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ESQ/SQ80 Clav Shootout

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Kirk Slinkardís Classic Transoniq Hacker Article

   MAY 1994



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I had barely begun this Clav shootout when my synth guru and all around musicianís musician Kirk Slinkard reminded me that he had covered this territory a good 15 years before I even started thinking about it.  Typical.

Anyway, with Kirkís kind permission, I have HTML-ized his original hacker article and posted it here, complete with patch sheets for both the ESQ and SQ80 patches, as well as the patches for the, err, alien machines (Rainerís term.  I like it). Kirkís patches will be available in the bank dump that accompanies the results of the Clav Shootout, so donít bother squinting to type them in. Make it easy on yourself and learn how to load system exclusive bank dumps into your machine.

Enjoy Kirks article. Iím sure youíll find his more methodical approach superior to my by-ear digressions. Especially appreciated is Kirkís work with an original Hohner, and his forensic work discovering the exact source and settings of the clav sample loaded into the SQ80ís wave ROM.

Synthesizing the Clavinet

Kirk Slinkard

I've recently started a new hobby - collecting ancient musical instruments and related devices (1960s - 1980s). Among my recent acquisitions is a Hohner Clavinet model D6. I've heard a lot of different clavinet patches from commercial sources and in the Hacker, but they were all artistic interpretations - not one of them was a realistic imitative patch. So I hooked up my Hohner and my SQ-80 and VFX-SD into the same amp with no equalization co that I could do some in-depth A/B type tweaking and adjusting to get a set of imitative patches that were as accurate as possible. It was a fairly tedious operation matching filter settings, envelope decays, etc. across the keyboard, but I ended up with three patches that can be substituted for the real thing, and one reasonable facsimile. So this becomes my first attempt at a "quadra-lingual" synthesizer article.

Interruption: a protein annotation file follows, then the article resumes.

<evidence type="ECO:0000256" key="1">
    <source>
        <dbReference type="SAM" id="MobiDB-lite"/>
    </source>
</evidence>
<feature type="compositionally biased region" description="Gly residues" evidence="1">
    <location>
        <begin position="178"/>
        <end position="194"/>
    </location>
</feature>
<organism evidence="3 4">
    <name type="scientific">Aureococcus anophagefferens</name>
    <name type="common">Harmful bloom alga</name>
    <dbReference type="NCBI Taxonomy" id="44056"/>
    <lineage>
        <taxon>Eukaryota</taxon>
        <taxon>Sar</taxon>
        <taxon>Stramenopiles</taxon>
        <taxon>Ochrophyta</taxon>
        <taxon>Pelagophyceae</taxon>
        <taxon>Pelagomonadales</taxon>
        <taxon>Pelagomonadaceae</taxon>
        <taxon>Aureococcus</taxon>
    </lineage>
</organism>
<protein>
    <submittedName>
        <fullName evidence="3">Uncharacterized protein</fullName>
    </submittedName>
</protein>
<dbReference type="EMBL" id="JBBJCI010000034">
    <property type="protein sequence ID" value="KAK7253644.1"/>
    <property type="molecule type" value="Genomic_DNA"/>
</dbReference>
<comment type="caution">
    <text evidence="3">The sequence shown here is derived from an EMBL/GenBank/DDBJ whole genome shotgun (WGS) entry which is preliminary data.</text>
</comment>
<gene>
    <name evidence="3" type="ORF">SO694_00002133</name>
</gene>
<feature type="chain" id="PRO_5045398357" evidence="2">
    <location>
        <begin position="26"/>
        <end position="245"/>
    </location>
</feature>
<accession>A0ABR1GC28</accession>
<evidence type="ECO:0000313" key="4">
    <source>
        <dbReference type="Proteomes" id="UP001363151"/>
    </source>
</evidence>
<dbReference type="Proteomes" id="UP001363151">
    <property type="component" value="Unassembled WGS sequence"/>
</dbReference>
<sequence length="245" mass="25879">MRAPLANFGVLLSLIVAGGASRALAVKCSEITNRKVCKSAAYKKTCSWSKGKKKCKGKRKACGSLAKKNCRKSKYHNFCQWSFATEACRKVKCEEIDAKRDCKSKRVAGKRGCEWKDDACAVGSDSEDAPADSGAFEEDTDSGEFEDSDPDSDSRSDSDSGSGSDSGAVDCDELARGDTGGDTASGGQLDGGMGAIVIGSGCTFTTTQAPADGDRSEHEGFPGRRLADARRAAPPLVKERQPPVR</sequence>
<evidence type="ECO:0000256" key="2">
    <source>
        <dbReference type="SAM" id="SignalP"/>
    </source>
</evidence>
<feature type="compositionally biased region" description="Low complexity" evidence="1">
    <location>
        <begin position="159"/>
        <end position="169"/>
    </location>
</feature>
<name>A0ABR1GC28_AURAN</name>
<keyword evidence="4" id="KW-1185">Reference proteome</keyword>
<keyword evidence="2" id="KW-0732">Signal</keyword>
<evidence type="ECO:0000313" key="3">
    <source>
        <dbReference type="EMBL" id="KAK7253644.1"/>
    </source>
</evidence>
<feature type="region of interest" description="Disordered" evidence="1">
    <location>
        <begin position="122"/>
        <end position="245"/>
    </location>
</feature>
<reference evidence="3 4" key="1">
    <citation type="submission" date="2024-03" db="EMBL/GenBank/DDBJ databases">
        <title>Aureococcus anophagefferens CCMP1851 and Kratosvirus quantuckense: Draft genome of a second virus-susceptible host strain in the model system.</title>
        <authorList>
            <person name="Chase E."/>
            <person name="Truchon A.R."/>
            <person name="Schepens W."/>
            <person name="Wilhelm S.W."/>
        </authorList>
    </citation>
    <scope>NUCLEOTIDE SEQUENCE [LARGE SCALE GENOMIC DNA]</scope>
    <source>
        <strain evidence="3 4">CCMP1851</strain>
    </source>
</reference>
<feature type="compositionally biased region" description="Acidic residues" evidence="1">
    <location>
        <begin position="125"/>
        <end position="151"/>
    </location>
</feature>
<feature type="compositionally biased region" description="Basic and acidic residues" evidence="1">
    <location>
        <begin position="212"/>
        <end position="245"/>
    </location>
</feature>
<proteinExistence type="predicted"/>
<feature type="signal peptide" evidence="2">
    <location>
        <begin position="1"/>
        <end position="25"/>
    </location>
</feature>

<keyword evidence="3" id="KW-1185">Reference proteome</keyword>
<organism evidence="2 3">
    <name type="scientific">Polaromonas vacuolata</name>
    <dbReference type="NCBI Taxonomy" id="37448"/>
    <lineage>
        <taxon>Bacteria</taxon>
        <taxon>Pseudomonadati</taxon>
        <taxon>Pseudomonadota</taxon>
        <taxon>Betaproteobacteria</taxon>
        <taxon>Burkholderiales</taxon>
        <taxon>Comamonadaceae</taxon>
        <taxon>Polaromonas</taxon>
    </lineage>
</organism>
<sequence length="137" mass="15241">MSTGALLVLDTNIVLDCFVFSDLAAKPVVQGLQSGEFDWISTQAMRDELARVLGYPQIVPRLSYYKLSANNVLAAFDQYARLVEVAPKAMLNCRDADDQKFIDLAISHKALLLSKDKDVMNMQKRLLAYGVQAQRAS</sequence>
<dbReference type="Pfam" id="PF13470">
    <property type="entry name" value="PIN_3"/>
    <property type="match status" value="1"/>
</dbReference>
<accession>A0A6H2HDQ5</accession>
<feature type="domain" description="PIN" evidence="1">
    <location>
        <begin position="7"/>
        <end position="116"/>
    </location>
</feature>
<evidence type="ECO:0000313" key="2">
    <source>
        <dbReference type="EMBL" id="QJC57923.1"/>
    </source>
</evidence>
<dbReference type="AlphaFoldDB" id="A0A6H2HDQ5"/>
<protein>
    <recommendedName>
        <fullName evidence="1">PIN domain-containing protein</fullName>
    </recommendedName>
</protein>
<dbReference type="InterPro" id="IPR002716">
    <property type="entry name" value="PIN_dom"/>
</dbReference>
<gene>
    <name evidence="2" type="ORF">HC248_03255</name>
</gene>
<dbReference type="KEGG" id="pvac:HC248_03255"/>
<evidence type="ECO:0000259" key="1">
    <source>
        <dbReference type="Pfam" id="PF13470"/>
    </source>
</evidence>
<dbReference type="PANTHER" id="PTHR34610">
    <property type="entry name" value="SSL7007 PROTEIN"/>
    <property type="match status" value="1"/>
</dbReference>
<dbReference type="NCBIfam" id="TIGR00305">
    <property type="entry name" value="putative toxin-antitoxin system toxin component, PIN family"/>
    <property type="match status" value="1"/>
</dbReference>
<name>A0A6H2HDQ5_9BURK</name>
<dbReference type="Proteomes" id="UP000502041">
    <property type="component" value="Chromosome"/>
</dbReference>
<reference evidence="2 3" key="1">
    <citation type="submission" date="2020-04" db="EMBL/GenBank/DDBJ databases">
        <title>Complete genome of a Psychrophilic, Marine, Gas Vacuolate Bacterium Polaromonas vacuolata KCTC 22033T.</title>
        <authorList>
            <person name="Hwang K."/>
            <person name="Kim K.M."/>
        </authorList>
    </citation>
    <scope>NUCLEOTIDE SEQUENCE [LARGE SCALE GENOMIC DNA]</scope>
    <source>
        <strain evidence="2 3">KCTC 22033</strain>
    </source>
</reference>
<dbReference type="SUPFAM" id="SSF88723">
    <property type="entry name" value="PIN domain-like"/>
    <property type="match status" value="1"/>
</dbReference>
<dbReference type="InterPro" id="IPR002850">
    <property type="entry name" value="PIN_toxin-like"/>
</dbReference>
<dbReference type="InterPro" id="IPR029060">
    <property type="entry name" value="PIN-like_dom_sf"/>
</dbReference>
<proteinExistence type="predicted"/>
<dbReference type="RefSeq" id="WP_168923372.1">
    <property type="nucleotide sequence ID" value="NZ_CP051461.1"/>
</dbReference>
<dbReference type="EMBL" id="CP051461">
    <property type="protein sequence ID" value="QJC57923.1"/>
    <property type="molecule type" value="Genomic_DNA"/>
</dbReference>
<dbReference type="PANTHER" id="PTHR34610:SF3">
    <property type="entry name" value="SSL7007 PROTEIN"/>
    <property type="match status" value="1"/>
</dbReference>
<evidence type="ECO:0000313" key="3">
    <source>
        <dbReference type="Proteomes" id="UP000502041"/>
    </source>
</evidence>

Clavinets and Sticks

In case you don't know, the Hohner Clavinet D6 is an electrophonic descendant of the clavichord. The clavinet is just basically a small, portable version of the clavichord. I saw an acoustic version of the clavinet played in a period movie, so it would seem that it's been around for a while. The Hohner D6 version isn't acoustic, but electrophonic, meaning that the physical vibrations of the strings are converted into electronic signals by pickups (magnetic in this case, like with most electric guitars). Very roughly, it's similar in size and shape to most Ensoniq instruments. The ones that I've seen in music videos and in most advertisements have wood-grained hinged top panels and four screw-in legs that can he stored inside the instrument. Mine is a more recent model, having four rubber feet and being covered in black vinyl panels, black padded panels, and black-painted metal panels, making its appearance a bit closer to that of Ensoniq instruments. Its keyboard has one note less than the usual five-octave C-to-C keyboards common on synthesizers and organs. The Hohner has F as the lowest note and E as the highest.

Transoniq Patch Sheets

Decades ago, due to its compactness, the clavinet became a popular rock and jazz band substitute for general harpsichord-type applications, and its own unique sound also made it popular on its own merits. As I first listened to mine, I was struck by how similar its sound is to The Stick - a very close relative of the electric guitar.

I looked inside, and sure enough, the strings are vibrated in almost exactly the same way as The Stick - when a key is depressed, a small rubber bumper attached to its bottom side pushes a string down against a raised metal fret near the end of the string where its tuning peg is, causing the length of the string between the fret and the bridge to vibrate. A Stick player taps the strings against its fretboard with the tips of his fingers.

On the short length of the clavinet's strings, between the frets and the tuning pegs (underneath the keyboard), the strings are heavily interwoven with yarn which quickly damps the whole strings when the keys arc released (The Stick uses a piece of felt above the first fret for this function). Unfortunately for my purposes here, the Hohner Clavinet D6 has a four-band equalizer with each band having its own On/Off switch, plus two guitar-like pickup select switches to choose different combinations of it's two really long pickups.

Transoniq Patch Sheets

Figure 1

Figure 1 shows the primary control panel, which is located to the left of the keyboard. The volume slider panel is next to it, closer to the player. The pickup switches select between the treble pickup, the bass pickup, or both, and chooses whether or not they are in phase with each other. So these two switches give the user a choice of four basic tones to send into the equalizer.